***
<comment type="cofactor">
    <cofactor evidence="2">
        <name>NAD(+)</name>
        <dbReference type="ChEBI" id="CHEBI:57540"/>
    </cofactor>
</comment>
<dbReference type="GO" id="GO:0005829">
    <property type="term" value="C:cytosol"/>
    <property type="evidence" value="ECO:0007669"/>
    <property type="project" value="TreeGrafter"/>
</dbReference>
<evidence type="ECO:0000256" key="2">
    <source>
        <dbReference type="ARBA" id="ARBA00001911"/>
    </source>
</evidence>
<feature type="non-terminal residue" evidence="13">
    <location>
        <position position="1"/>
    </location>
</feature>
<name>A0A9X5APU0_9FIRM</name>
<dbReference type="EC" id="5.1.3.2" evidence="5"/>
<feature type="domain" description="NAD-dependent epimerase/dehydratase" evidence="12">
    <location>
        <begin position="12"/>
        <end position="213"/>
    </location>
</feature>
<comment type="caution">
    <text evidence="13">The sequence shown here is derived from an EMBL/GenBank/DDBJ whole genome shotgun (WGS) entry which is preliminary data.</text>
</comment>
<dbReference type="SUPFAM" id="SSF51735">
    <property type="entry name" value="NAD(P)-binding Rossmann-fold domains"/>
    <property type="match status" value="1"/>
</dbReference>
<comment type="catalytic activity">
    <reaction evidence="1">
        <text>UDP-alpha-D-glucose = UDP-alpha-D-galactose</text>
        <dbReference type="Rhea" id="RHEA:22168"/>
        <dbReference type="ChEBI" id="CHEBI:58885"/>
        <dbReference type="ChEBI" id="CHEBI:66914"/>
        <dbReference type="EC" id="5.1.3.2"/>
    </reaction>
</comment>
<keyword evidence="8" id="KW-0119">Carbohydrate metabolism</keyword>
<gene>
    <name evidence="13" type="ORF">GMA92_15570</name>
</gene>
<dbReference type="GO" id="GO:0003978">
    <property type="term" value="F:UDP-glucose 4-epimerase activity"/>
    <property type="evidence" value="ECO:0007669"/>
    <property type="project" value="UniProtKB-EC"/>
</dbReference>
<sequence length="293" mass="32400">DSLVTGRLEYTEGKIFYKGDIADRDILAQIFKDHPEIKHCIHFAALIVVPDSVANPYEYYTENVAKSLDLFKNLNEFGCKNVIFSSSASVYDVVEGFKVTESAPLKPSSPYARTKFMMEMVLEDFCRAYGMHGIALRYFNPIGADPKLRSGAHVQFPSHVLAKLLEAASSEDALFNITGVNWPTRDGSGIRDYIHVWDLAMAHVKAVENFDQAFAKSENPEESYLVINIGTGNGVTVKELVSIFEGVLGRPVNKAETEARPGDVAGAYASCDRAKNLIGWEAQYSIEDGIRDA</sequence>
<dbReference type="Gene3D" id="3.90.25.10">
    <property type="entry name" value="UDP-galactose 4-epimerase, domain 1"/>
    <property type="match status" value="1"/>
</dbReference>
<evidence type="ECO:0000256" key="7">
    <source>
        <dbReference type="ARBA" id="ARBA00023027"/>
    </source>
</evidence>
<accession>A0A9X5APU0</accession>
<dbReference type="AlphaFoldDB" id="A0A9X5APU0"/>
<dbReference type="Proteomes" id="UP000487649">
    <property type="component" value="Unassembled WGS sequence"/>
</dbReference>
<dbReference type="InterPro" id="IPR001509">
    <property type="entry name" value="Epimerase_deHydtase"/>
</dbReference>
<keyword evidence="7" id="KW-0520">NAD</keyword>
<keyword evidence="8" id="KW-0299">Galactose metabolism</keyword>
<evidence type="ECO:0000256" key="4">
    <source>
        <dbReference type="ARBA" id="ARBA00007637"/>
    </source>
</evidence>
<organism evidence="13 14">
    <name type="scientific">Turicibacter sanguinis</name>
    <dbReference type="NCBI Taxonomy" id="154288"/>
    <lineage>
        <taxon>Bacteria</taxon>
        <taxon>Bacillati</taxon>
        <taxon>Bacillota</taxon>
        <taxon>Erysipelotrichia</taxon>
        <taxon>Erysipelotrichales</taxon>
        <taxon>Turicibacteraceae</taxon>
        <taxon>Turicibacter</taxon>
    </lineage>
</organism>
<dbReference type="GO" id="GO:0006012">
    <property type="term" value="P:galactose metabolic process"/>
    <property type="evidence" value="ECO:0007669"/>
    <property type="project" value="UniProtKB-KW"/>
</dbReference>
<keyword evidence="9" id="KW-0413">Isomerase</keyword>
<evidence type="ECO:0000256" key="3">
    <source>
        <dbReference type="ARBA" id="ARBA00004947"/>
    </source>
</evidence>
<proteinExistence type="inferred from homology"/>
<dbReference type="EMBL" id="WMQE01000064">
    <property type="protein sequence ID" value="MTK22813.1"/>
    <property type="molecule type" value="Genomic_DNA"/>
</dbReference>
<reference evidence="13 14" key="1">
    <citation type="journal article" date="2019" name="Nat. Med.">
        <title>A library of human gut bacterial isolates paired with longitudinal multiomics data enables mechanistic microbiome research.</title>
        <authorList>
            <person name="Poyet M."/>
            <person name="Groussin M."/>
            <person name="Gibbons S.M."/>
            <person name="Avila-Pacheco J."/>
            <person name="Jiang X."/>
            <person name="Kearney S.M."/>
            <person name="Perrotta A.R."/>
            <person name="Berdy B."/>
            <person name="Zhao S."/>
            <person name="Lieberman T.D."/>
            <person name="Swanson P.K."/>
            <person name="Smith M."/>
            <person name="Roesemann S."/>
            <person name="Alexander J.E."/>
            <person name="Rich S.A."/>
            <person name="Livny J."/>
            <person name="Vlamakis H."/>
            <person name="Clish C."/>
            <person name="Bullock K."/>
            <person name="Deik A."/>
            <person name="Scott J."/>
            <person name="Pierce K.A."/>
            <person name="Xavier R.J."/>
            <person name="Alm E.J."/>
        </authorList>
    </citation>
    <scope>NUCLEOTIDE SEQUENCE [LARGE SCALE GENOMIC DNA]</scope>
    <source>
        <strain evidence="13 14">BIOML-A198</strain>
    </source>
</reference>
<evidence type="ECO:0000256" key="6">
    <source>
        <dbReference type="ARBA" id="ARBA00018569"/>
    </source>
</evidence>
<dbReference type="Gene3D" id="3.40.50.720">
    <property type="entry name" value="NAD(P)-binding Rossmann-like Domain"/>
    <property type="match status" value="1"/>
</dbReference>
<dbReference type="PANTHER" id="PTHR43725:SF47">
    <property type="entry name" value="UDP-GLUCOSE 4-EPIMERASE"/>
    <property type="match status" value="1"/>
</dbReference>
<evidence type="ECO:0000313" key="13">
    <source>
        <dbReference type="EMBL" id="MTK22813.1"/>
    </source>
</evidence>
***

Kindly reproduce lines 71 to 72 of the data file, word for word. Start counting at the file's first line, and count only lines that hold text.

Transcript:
    <property type="entry name" value="Epimerase_deHydtase"/>
</dbReference>